We’ve recently blogged about how examining physical marks in surviving old books can give us clues about whether they have been read or not. In this guest blog, Allie Newman, a current postgraduate student in Information, Management and Preservation, discusses a few other things physical marks can tell us about the producers and users of old books.
When undertaking research in a library special collections, you never know what you might find. Catalogues of the collection tend to give a good overview of what lurks in the pages of their books, but sometimes, you stumble upon things that are truly surprising. Recently while doing some research on an English bookbinder, I came across a rather grisly scene of book production gone wrong:
No, this is not the scene of an attempted book murder! This is a case of hand finishing (in this instance, rubrication of initials) gone wrong, but the bibliographic jury is still out on how exactly the red paint came to be in streaks down the front and back of a gathering. Was it hung up to dry, and the paint ran down the page? Was it laid out on something when paint was spilled on it, causing the paint to run along the edges of what was supporting it? Whatever the cause, it is a particularly obvious example of the kind of traces left by scribes, printers, and readers in manuscripts and early printed books. Such marks are supremely useful to researchers, as they serve as physical evidence of how people constructed and interacted with books throughout their histories.
Some traces aren’t as evident as the above rubrication disaster; take, for example, these minuscule holes found in the gutter of a medieval manuscript.
Rather than coming from a particularly regimented family of bookworms, the origin of these holes is human in nature- known as pricking holes, they are evidence of the scribal process of ruling before writing the text. The scribe would evenly prick a row of holes down each side of the page and draw straight lines between them, producing a sort of medieval notebook page. On the left side of the page in the image above, you can see some of these ruling lines beneath the text and, sure enough, they line up perfectly with the holes.
After the scribe finished writing the book’s text, it was still subject to marking and corrections by its new owners. These marks take a variety of forms, including crossing out text, making notes above the text, and flagging important passages they wished to come back to later.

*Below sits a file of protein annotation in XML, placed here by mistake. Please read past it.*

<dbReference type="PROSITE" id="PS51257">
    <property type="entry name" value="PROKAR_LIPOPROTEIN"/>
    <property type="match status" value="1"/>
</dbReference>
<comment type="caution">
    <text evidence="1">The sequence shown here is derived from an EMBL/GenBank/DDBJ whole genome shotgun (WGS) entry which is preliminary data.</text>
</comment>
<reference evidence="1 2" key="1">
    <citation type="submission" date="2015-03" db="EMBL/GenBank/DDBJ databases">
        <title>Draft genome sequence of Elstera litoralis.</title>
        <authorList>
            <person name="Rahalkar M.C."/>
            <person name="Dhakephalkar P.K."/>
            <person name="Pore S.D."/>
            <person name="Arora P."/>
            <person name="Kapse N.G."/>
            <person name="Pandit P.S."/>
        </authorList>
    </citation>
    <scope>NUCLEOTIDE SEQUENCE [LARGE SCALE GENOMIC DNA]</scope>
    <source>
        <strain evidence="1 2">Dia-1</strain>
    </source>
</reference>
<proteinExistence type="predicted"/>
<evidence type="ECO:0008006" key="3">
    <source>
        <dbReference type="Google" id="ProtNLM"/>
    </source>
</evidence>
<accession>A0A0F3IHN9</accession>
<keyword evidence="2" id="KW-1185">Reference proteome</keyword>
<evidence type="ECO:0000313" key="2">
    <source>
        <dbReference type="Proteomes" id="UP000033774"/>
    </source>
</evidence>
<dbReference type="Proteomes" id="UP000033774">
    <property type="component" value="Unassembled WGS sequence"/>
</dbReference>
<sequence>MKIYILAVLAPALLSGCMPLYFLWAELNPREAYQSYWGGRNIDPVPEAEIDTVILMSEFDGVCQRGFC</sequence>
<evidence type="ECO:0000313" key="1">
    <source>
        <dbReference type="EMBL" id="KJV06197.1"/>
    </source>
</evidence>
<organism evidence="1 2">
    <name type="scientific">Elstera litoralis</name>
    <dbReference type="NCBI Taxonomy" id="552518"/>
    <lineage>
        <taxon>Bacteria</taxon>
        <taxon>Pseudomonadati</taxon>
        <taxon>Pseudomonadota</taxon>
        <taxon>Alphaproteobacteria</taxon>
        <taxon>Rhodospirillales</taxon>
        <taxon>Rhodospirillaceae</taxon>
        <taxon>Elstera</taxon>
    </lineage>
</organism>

This symbol, found in the margins of text, is actually a complex monogram of the Latin word nota, meaning “take note”. The nota mark could be extended to mark out long passages of text – here, it’s marking out the beginning passage of the Book of Job.
For more exact locations, the pointing hand drawing known as a manicule, from the Latin manicula (meaning “little hand”) was an option. These little hands varied in complexity based on the artistic skill (or boredom) of the note-maker — the above manicula is rather simplistic, but there are examples featuring elaborate sleeves, and even ones decked out in armoured gloves!
But not all drawings in books serve a purpose.
This pot-bellied jester figure was either drawn by a creative scribe or a bored reader. The text he is featured in is the same one that contains the above manicule, although he was drawn in a different ink. The work that both he and the manicule come from is a very no-nonsense tract on the duty of the clergy to their congregation—hardly a place for a jester, but such doodles are relatively common in both manuscripts and printed books. Sometimes they originate from ambitious pen trials (where a reader or scribe is testing the fidelity of their newly cut quill or new pen nib), but often there is no deeper meaning behind their existence other than the desire to doodle. It’s amazing to think that, just as students draw in their notes and textbooks today, some poor late medieval medical student or scribe was disenchanted enough with their work to create amusing art!
Of course, the marks that perhaps bring us closest to the makers and readers of manuscripts and early printed books are fingerprints.
This thumbprint comes from the same book as the rubrication disaster in the first example—clearly, we are dealing with some messy printers! Seeing the impression of a Renaissance printer’s or reader’s thumb really drives home the idea that there is a direct connection between we, the modern readers and researchers, and individuals from nearly 600 years ago. But beyond the sense that people are reaching out to us from history, such prints give us interesting glimpses of the printing process and how pages were handled. Sometimes, if prints like this are found in manuscripts, it can indicate that that particular manuscript was used as an exemplar when a print version was being made.
Beyond the content of their text, manuscripts and early printed books have numerous stories to tell. Some jump right out at you, but others you have to look for. Reading a book as an object, rather than focusing solely on its content, opens up new avenues of understanding and research that produce a more well-rounded perception of the human environment in which it was made, read, and is preserved today.
Categories: Special Collections